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How to Find the Right Reverse Mortgage Lender for You

Reverse Mortgage Lender

As you and your spouse get older, you may begin to have anxieties about being able to afford retirement. One strategy for having a happier and more comfortable retirement is a reverse mortgage. In brief, a reverse mortgage allows you access to your house’s equity without being forced to sell your home or move elsewhere. There are advantages and disadvantages to a reverse mortgage, however, and even if you decide that a reverse mortgage is right for your situation you will still need to find the right lender for you. Here is your guide to reverse mortgages, their advantages and disadvantages, and the process for finding the right reverse mortgage lender for you.

Understanding Reverse Mortgages

When you get a reverse mortgage, you are borrowing money from a reverse mortgage lender against the amount of money that your home is worth. There are a number of prerequisites that you’ll have to meet before you can get a reverse mortgage. You must be at least 62, have no mortgage or a low mortgage balance, meet with a counselor appointed by the Department of Housing and Urban Development, and the property being borrowed against must be your primary residence.

Reverse mortgages don’t need to be paid back if you are still using your home as your primary residence. This does mean, however, that you will not be able to sell your house or move to a different residence. In addition, if you want to pass your home onto your children or other heirs, you will need to pay back the reverse mortgage. This also means that your spouse needs to co-sign the reverse mortgage papers, since otherwise you will risk them losing the house if you pass away before them.

Should You Get a Reverse Mortgage?

A reverse mortgage can be attractive for a number of reasons. Getting a reverse mortgage will allow you access to extra funds during your retirement, which will allow you to have a more comfortable lifestyle, pay off any debt you may have, and handle other expenses such as medical care. To get an idea of how much you might be allowed to borrow, use a reverse mortgage calculator such as You won’t have to worry about paying off the reverse mortgage during your lifetime, since it is paid for after your death with the sale of the property in question. You also don’t have to worry about your Social Security and Medicare payments being affected, since a reverse mortgage is a loan and doesn’t count as income for these purposes.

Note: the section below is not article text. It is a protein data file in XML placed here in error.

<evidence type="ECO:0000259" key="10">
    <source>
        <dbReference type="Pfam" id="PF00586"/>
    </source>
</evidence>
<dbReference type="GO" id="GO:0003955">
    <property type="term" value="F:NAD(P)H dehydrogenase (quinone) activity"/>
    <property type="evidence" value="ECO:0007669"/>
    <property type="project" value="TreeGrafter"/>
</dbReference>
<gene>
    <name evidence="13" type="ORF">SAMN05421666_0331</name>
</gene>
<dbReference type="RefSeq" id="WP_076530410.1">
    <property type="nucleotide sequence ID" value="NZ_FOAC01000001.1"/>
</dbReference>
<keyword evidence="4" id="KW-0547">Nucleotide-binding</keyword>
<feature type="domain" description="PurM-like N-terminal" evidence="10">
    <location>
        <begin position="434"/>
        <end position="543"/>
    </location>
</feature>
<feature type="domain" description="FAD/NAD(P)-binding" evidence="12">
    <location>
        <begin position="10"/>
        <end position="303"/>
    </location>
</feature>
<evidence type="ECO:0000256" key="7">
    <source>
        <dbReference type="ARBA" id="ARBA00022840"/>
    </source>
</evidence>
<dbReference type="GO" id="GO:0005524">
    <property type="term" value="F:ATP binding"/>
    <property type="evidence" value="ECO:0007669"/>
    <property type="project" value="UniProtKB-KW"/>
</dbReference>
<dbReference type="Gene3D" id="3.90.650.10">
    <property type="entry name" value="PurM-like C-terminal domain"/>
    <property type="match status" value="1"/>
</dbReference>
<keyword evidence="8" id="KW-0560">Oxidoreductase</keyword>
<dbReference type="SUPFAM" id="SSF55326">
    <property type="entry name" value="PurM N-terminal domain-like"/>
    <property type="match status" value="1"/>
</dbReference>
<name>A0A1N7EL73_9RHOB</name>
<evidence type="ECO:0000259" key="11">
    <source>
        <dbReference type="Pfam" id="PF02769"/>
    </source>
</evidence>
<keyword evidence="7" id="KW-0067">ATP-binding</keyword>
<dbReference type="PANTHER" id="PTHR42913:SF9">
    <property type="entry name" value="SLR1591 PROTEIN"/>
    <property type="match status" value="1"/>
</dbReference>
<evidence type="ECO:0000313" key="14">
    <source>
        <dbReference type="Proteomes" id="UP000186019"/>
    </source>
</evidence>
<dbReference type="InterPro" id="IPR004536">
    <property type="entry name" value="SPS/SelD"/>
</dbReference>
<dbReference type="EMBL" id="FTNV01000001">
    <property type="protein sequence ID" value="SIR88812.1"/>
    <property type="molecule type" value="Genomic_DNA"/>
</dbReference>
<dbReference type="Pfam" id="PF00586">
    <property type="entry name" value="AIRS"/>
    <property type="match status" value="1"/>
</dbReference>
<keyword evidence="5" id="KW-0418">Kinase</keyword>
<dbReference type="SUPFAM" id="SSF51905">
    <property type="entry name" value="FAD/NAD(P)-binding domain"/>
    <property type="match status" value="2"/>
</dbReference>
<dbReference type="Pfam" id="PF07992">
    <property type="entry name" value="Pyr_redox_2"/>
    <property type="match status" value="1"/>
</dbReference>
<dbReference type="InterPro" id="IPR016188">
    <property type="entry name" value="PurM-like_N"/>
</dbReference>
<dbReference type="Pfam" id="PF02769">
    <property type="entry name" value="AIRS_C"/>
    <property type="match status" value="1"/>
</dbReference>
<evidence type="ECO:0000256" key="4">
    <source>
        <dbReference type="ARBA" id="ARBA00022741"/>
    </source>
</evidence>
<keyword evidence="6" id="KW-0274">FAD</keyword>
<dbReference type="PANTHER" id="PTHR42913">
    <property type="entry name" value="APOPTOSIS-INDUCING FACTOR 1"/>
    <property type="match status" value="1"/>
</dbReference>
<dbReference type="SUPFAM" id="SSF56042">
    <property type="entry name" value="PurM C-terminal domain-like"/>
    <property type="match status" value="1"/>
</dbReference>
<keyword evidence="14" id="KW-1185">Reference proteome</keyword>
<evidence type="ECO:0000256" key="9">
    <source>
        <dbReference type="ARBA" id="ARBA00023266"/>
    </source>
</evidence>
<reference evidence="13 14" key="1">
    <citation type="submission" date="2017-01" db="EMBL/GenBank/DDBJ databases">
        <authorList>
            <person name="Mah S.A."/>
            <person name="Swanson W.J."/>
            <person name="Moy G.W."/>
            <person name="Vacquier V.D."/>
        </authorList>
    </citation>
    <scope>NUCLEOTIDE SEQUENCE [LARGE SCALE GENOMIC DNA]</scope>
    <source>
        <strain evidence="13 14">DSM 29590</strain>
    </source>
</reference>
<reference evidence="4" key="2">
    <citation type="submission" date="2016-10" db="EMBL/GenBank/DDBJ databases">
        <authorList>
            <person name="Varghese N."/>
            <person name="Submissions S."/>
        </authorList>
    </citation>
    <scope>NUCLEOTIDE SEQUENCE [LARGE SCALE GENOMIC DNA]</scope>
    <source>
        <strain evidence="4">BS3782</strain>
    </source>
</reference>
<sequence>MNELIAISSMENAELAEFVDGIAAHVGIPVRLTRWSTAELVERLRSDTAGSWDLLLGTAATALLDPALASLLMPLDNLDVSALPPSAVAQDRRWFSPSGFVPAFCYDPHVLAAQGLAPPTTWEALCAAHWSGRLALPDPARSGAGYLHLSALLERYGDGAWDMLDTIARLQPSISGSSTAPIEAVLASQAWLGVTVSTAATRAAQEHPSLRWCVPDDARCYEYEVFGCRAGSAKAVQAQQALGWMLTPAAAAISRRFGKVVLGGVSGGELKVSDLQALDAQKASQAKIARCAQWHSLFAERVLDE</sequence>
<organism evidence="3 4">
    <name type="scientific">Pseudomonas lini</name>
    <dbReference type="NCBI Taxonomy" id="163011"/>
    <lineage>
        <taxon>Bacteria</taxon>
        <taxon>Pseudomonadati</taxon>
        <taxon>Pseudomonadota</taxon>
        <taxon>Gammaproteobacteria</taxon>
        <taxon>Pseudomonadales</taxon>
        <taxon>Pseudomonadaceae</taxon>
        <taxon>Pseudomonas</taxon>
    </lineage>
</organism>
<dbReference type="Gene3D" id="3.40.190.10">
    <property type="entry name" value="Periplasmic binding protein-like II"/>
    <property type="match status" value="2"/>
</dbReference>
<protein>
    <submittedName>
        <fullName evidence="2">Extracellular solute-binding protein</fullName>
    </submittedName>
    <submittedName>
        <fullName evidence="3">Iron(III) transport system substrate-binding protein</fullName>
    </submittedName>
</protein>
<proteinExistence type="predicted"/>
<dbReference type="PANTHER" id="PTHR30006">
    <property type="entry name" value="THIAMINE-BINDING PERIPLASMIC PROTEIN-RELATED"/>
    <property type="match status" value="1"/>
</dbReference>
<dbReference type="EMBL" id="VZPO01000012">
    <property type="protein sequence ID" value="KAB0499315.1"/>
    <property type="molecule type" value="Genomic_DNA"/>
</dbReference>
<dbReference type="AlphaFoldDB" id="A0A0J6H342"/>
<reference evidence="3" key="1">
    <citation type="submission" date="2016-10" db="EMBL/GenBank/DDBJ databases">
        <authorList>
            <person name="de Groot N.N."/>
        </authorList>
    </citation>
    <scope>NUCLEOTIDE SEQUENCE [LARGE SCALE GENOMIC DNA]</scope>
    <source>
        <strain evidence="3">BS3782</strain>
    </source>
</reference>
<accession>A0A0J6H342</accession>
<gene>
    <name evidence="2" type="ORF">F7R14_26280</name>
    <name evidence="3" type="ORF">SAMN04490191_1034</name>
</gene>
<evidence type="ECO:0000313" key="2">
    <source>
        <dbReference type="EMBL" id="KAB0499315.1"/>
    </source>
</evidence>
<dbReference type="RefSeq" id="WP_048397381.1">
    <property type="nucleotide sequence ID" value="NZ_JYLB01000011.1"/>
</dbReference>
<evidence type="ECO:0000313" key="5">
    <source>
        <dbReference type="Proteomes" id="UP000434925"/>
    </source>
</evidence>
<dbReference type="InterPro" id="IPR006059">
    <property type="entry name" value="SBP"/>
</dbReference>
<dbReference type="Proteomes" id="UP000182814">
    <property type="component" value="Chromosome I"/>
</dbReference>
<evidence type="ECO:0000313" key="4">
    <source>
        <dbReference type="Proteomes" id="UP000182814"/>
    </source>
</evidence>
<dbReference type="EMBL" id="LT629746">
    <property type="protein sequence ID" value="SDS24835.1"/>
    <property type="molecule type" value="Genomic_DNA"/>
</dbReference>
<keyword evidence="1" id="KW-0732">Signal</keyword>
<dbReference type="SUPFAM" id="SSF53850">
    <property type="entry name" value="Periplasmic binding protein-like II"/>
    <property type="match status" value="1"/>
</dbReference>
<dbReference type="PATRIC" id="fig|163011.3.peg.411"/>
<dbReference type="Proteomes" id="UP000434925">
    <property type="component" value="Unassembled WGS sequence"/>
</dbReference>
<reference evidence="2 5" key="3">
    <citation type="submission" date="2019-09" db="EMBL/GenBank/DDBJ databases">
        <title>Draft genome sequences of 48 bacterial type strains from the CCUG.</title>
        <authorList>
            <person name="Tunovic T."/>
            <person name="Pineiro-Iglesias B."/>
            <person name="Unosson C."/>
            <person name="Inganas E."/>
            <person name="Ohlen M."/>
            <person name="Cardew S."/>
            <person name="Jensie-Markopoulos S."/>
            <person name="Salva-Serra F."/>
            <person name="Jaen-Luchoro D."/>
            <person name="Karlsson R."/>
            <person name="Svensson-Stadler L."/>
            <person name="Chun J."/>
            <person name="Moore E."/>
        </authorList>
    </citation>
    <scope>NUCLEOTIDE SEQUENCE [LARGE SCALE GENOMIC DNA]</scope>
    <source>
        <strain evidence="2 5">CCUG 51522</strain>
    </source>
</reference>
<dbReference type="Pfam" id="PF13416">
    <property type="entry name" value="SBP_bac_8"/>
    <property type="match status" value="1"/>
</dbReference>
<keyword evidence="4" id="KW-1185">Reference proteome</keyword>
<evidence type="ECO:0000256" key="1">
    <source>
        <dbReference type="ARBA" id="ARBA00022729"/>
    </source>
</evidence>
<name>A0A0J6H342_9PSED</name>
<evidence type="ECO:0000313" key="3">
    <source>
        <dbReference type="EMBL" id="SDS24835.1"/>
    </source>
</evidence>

There are, however, some disadvantages. The fees involved in getting a reverse mortgage can be substantial, which is a problem if you don’t already have that money. A reverse mortgage company charges interest on the money you borrow, which can give you less money than you might expect. If you decide to move, the loan will have to be repaid, and you are still responsible for housing costs such as insurance and property taxes. Finally, a reverse mortgage by its nature reduces your children’s inheritance.

Finding the Right Reverse Mortgage Lender

There are a few strategies that can help you find the right reverse mortgage lender for you. One way is by asking several lenders for quotes on their rates and finding one with financially viable interest rates and fees. Often low interest lenders will have a high upfront cost and vice versa, so make sure that you understand the relative cost of paying either upfront or over time in the form of interest.

You should also look into how previous customers have rated a reverse mortgage lender you are considering. Read reviews, check the Better Business Bureau’s website to see any complaints that have been brought against that lender, and make sure that they are a member of the National Reverse Mortgage Lenders Association. Following these tips will ensure that you find a reputable reverse mortgage lender who will be willing to work with you cooperatively.